The Joy of Open Learning Through My Eyes

“What happens when rural South African children have access to digital learning? What does it look like? What does it feel like? Who is making the magic happen? Go in there with your camera and capture the essence.”

Those were my words last week to 21-year-old Wiseboy Shabangu, who graduated from Hazyview Digital Learning Campus in 2015 and, in 2016, applied successfully to become a media intern. This was his first assignment – with a camera and some words, show the world what Open Learning is.

I pick up the story halfway in – but bear in mind that these are all Wiseboy’s own photos and he has done his own editing using Adobe Lightroom. (Ryan James – GWF Media and Communications Manager).

Wiseboy: I was in the famous barn at Hazyview and on this particular day, 40 children from Tfolinhlahla Primary School were gathered under the Digital Tree of Knowledge. Karabo (yes, for all those who have met our avatar online, her name really is Karabo) was one of the students and she caught my attention because her hand shot up at every question: she had those kinds of eyes that say to you “I’m alive, I’m curious and I want to learn.”

You can imagine my surprise when I spoke to her and she replied with confidence. She said: “I really love being here because I learn a lot and it has become very easy for me even when I’m at school when it comes to reading or creating a sentence in English.’’

I noticed that this was a common comment when talking to the students. They are genuinely happy because they have access to digital learning at the Hazyview campus. More than that, they seem to respond so well to our educators who are trained to get them excited about learning in the cloud.

I also got to speak to Open Learning Academy facilitator, Teaman Manzini, who many readers will know, especially if they have visited Hazyview before (clue: he also makes the best cappucino in Mpumalanga!). Teaman has an energy that spills out of him and his words were beautiful. He said: “We are doing everything we can to make these children succeed to improve their studies. We teach them maths, English, how to speak English, how to read English as well as how to pronounce words. Because we believe that they are the foundation of our country.’’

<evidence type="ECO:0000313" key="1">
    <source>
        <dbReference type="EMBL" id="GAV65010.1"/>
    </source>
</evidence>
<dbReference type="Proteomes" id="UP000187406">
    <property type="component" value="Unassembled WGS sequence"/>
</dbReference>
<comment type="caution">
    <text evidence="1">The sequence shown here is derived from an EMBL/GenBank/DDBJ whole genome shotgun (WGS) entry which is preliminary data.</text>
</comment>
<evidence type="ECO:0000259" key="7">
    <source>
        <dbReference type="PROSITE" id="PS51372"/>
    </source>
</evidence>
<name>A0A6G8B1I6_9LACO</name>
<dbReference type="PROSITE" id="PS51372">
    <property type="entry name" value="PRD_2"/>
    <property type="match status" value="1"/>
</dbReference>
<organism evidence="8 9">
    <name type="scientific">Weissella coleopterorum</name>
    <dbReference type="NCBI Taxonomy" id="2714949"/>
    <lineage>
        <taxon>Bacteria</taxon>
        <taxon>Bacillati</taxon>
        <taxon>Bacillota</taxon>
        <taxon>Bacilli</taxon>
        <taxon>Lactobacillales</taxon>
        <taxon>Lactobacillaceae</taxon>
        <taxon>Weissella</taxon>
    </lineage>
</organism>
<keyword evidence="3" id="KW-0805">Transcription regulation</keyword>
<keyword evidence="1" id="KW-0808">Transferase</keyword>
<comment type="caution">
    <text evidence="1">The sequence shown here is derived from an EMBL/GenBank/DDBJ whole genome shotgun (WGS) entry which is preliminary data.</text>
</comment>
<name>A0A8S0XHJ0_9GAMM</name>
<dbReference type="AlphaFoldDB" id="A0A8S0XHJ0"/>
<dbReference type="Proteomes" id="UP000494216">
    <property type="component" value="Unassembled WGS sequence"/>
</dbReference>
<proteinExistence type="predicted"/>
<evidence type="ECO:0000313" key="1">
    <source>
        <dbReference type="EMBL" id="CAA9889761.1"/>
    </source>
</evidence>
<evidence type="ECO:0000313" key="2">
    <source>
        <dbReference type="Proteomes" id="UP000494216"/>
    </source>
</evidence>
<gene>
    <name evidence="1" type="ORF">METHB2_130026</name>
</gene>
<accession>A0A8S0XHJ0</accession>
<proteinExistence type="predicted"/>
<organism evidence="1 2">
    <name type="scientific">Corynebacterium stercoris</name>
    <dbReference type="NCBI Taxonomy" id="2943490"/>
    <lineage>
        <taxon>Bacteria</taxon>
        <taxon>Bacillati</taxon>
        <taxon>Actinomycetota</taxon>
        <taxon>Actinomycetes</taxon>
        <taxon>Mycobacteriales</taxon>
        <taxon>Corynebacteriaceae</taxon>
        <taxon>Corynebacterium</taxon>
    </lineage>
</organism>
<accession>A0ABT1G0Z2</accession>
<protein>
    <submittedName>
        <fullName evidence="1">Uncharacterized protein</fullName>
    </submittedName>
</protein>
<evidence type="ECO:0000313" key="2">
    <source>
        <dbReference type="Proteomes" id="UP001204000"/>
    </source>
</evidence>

Teaman added: ‘’We teach them with love and care and we always give them support because we see that they are very interested in studying’’.

I have tried to capture the joy of learning from my day spent in the barn through my photos below. There is nothing that can prepare you for being in the “barn” with little people who want to learn, who want to change their future, and facilitators who have put up their hand and said – “I’m going to help these children get there.”

Thanks for the opportunity to share my story with you today.

The Open Learning Academy is a Rand Water Foundation sponsored project.

New Open Learning Academy Grade Fours have first digital learning experience at Hazyview Digital Learning Camapus.

New Open Learning Academy Grade Fours have first digital learning experience at Hazyview Digital Learning Campus.

A learner from Samukela Primary School raises her hand up confidently in a digital class just two weeks after her first class. Excited, ready and willing young minds.

A learner from Siyamukela Primary School raises his hand up confidently in a digital class just two weeks after his first class. Excited, ready and willing young minds.

They are genuinely happy because they have access to digital learning at the Hazyview campus. More than that, they seem to respond so well to our educators who are trained to get them excited about learning in the cloud.

They are genuinely happy because they have access to digital learning at the Hazyview campus. More than that, they seem to respond so well to our educators who are trained to get them excited about learning in the cloud.

“I really love being here because I learn a lot and it has become very easy for me even when I’m at school when it comes to reading or creating a sentence in English.’’

“I really love being here because I learn a lot and it has become very easy for me even when I’m at school when it comes to reading or creating a sentence in English,’’ said Karabo Mashabane from Tfolinhlahla Primary School.

Karabo (yes, for all those who have met our avatar online, her name really is Karabo) was one of the students and she caught my attention because her hand shot up at every question: she had those kinds of eyes that say to you “I’m alive, I’m curious and I want to learn.”

These learners have those kinds of eyes that say to you “I’m alive, I’m curious and I want to learn.” The barn is most certainly one of the places where you experience something so hard to explain to someone-they have to be there to get it.

 

By Wiseboy Shabangu, Hazyview Digital Learning Campus Media Intern

 

Comments